In addition to putting together these larger pieces of history and extra little tidbits about the plot, while ignoring how say, a beach waterfall 20,000 feet in the sky works, the voice recordings tend to fall back on two things; saying that everything they've developed was stolen from the world of Rapture, or being abstract, confusing nothings which exist purely to make you go "wow, that's what they meant" on a second play through, once you know how it all turns out. The former is always diappointing and unfulfilling since nothing you learn is ever very interesting, the city itself has no real developments of it's own, everything is stolen by people looking through tears. I guess it successfully explains everything to a point where you can't nitpick it for internal consistency, but it doesn't give any real life of it's own to the city or it's people. The later is a bit conflicting, obviously, having all these things which make no sense suddenly being poignant and full of subtle hints is really, really cool, but on the other hand on that first play through they are completely meaningless and are supposed to be . So it ends up being that where actual content and world building could have been, clever yet meaningless meta-commentary exists instead.
The little video boxes at least cover the city rather than just the plot, but they're too old fashioned and minimalistic to provide any details beyond "We like the prophet", "The city can fly" and "The one manufacturer in town employs Irish people". So really they're hideously boring, factually useless and wear out their quaint early 20th century charm in about 45 minutes.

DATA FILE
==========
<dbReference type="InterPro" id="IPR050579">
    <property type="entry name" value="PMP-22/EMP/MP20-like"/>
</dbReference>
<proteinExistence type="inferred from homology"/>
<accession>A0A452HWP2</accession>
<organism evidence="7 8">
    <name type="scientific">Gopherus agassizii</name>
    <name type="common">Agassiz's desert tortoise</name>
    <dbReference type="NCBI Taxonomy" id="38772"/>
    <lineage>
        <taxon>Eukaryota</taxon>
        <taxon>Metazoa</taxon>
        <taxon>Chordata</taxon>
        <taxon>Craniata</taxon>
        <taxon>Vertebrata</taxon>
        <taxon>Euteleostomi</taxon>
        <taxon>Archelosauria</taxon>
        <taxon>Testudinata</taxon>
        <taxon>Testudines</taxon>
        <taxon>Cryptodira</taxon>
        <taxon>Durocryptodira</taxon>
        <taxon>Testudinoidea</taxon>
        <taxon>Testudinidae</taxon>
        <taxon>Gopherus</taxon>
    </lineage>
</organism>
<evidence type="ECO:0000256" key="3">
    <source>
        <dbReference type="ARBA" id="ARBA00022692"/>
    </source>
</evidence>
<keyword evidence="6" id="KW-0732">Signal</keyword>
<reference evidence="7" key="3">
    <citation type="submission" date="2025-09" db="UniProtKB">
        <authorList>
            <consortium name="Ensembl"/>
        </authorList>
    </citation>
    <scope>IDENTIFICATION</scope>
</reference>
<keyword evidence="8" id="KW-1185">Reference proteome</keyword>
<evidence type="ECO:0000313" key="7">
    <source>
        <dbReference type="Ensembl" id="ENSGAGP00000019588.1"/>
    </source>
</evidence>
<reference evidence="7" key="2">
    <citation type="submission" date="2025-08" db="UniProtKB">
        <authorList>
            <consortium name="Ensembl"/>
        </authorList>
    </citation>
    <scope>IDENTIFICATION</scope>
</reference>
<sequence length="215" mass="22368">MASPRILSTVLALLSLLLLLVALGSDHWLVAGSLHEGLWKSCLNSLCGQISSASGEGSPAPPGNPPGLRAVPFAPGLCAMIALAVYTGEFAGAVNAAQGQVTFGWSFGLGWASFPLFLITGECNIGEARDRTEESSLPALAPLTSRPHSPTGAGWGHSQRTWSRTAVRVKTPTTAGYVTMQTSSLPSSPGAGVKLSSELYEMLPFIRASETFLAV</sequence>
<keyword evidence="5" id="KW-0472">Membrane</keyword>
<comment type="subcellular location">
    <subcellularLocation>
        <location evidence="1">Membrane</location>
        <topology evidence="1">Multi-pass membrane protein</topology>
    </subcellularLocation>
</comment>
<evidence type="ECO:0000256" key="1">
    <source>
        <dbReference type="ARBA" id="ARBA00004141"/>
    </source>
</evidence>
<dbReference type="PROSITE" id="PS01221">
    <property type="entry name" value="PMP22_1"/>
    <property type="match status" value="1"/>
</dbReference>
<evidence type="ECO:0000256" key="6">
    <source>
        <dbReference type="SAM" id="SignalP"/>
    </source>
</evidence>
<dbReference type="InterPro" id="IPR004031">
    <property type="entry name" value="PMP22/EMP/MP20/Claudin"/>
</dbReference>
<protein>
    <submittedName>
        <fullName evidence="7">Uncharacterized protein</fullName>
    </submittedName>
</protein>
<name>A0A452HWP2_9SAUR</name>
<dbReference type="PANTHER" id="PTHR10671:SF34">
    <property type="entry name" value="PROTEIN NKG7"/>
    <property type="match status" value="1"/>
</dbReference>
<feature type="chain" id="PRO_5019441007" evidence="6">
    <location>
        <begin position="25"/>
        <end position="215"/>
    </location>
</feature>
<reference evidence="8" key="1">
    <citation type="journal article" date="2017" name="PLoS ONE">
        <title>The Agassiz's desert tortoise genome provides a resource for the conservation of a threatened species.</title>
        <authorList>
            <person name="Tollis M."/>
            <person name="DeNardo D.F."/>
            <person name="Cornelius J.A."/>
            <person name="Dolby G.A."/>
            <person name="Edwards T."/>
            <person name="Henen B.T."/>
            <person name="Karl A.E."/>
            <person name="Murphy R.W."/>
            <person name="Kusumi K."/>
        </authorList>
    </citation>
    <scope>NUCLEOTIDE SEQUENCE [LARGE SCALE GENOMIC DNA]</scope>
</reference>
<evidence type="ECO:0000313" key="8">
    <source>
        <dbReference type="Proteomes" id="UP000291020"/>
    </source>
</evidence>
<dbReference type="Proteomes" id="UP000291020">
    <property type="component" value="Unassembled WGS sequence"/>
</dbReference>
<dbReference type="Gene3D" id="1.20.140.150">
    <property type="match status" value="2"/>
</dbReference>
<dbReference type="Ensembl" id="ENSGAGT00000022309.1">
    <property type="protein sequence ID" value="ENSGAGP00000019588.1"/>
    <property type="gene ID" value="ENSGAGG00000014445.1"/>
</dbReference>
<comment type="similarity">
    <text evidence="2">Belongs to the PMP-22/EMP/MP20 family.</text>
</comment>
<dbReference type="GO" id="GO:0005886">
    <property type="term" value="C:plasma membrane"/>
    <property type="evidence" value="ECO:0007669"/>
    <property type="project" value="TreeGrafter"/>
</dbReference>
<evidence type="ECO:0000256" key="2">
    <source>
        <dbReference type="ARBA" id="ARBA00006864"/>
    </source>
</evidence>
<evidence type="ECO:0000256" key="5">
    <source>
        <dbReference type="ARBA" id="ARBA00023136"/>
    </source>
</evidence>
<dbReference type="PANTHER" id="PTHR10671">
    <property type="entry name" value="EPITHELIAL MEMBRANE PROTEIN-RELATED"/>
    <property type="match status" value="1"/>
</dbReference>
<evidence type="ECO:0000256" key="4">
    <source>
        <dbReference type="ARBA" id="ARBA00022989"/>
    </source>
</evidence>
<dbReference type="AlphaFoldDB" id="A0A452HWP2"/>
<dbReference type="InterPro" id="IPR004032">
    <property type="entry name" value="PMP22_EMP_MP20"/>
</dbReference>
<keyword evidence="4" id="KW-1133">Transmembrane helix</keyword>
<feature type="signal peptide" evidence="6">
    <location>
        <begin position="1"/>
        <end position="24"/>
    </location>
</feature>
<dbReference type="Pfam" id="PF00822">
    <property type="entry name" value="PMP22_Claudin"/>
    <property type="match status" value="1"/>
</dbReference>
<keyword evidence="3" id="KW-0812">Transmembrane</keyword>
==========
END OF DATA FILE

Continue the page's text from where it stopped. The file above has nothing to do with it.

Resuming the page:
It's entirely plausible they didn't bother with too much of this because they realised all this backstory writing junk was going to be obscured by a few hundred Hindenburgs worth of mooks to blow up. The amount of genuine combat in this game is insane. You'll be blowing people up, smacking them off sky platforms, possessing them and making them shoot themselves in the face and engulfing them in murderous crow swarms in almost endless waves, partially because they've tried to modernise a little bit. Infinite now has regenerating shields and a two weapon holding capacity, this means that the old survival horror style nursing of your health through personal, intense combat has been replaced by just swarming you with streams of constant, merciless gunfire. Bioshock 1 pushed its pretty simple combat system to the edge of what was enjoyable with its duration and reasonably frequent encounters, Infinite doesn't just cross that line, it straight up crashes a zeppelin into the line then steps through into an alternate reality where the line never existed.